Judging by the widespread adoption of smartphones across this country in the last seven years, it is clear that cutting-edge innovations in mobile technology are now an indelible part of American life. Looming large in the backdrop, however, is the ongoing legal clash among two of the largest smartphone makers, Apple and Samsung. The results of this court battle could have profound implications for consumers as the outrageous financial damages handed down in these cases mount.
The outcomes of these legal disputes no longer just affect the parties involved because the courts are increasingly relying on questionable reasoning to determine the financial remedies one company may owe to another in patent disputes that often hinge on trivial differences.
The dispute between the companies stems from similarities in shape and design of certain smartphones — a point of contention most consumers may find trivial and likely bears little weight on one’s purchasing decision.
Last week, the Hispanic Leadership Fund filed an amicus brief with the Northern California Federal Court of Appeals on the matter of $930 million in financial damages awarded to Apple for a smartphone design infringement case it brought against Samsung. If upheld, the ruling could reduce consumer choice in the marketplace, increase costs, and limit functionality of mobile devices – all of which would have an especially negative impact on the Hispanic community.
Research shows that Latinos are especially reliant on smartphones for access to the Internet and online resources. A study by the Pew Hispanic Center last year found nearly half of all Hispanic adults own a smartphone and that ownership among the Hispanic community is growing faster among other demographics.
For many Latinos, a smartphone provides their primary access to the Internet. More than half of Hispanics use their cell phone to surf the Internet, compared to only about a third of non-Hispanic white subscribers.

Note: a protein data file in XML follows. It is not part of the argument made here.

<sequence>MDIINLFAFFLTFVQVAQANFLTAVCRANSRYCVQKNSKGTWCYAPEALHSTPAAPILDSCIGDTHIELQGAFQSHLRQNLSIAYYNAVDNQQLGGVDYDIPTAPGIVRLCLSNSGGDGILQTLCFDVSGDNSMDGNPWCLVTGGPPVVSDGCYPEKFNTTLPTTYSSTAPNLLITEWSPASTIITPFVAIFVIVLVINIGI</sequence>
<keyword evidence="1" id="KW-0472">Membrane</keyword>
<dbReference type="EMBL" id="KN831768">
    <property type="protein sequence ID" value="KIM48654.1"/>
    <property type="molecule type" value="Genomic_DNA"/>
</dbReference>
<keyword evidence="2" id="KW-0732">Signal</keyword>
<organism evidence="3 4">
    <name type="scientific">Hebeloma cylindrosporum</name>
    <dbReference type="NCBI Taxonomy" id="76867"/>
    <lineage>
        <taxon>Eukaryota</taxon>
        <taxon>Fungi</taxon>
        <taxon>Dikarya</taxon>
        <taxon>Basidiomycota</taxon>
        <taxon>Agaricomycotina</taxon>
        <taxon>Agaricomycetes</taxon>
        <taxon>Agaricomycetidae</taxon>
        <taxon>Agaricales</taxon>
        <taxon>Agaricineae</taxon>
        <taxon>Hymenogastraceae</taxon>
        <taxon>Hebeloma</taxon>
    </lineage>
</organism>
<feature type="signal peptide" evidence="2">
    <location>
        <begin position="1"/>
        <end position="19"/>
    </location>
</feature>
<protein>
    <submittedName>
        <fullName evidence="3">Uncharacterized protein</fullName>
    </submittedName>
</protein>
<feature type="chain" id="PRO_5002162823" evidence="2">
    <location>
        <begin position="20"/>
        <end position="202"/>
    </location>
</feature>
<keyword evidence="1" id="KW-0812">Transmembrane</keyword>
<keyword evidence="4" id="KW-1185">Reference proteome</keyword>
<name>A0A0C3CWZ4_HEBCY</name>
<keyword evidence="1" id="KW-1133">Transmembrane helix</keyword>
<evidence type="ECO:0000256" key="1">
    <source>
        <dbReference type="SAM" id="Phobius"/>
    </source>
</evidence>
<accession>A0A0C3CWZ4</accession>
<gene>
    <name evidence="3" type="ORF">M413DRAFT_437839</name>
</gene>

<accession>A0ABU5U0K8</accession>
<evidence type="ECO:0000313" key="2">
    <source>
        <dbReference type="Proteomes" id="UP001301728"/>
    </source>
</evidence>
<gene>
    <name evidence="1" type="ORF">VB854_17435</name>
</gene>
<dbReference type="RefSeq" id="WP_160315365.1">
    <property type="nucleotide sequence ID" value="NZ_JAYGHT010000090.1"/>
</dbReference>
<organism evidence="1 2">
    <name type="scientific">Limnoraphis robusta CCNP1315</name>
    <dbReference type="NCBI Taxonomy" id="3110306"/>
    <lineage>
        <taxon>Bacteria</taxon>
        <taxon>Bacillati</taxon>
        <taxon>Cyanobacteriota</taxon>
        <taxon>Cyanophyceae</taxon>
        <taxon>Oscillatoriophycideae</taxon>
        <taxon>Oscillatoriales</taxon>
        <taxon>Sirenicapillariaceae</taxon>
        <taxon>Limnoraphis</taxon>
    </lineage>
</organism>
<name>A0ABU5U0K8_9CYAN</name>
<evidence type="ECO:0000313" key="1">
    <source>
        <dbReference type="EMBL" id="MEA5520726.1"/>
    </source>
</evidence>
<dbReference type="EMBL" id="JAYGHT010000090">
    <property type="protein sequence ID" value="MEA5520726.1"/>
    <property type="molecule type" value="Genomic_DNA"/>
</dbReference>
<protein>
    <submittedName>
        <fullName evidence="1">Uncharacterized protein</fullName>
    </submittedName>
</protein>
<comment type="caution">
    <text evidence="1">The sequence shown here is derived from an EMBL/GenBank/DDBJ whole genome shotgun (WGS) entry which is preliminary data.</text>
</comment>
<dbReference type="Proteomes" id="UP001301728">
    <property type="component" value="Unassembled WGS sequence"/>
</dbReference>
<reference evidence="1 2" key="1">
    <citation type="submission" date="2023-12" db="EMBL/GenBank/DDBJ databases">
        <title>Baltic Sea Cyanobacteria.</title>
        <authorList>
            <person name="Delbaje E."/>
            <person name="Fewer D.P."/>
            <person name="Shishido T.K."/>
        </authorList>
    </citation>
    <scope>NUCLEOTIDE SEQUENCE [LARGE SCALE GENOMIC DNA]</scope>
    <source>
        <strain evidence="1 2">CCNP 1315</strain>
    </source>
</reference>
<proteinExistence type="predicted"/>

Therefore, limiting consumer options and availability to a broad range of mobile devices will hurt consumer access to online resources. In an increasingly digital world, that threatens to create a cultural wedge that isolates the Hispanic population in the U.S. Latinos use smartphones to access government services and participate in civic activity, engage in education and classroom activity, access healthcare, and pursue business opportunities.
Consider school districts across the country, which more and more are employing online tools and developing lesson plans designed for mobile use. With restricted access to the Internet and mobile devices, Hispanic students, especially those from low-income families, will be at a disadvantage to their peers.
Or take a young entrepreneur hoping to reach consumers in the digital space. More expensive devices and limited Internet access will add to his or her overhead costs and ability to connect with potential customers.
It becomes obvious that fewer smartphone options and limited access to mobile broadband will constrict the ability of Latinos to succeed.
Patents and intellectual property protections are supposed to improve products and access to goods and services, ultimately benefiting consumers. But they should not be allowed to monopolize markets or punish competitors, especially when there is little evidence of harm – as is the case between Apple and Samsung.
In fact, the dispute between the companies stems from similarities in shape and design of certain smartphones — a point of contention most consumers may find trivial and likely bears little weight on one’s purchasing decision. Yet, the nearly $1 billion in damages levied on Samsung could severely limit choices and will likely be passed along to consumers.
For that reason, the Hispanic Leadership Fund asked the Federal Court of Appeals to reconsider the damages awarded to Apple in that court case. We hope the court will take into account the harmful effects of those damages and take proper action.